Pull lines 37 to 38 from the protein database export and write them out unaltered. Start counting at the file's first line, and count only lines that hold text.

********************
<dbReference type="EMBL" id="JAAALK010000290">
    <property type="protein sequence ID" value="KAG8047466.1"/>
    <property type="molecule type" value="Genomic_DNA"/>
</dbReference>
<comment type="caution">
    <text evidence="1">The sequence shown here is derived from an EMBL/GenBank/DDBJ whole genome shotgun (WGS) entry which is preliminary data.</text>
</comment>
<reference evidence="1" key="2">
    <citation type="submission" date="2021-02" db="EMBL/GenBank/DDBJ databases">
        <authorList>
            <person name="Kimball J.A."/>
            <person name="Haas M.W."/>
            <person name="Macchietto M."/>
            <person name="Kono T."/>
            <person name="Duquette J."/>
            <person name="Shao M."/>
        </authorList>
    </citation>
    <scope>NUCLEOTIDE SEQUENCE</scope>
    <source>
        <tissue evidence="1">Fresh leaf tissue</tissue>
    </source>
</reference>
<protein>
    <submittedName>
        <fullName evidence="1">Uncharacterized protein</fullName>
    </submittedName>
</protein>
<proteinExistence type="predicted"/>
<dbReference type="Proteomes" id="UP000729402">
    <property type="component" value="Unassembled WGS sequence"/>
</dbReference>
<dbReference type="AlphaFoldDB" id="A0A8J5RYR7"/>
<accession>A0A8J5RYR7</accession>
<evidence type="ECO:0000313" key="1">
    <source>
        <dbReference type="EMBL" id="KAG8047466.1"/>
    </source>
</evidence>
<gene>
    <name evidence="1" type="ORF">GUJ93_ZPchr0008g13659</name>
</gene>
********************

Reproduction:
        <dbReference type="EMBL" id="KAG8047466.1"/>
    </source>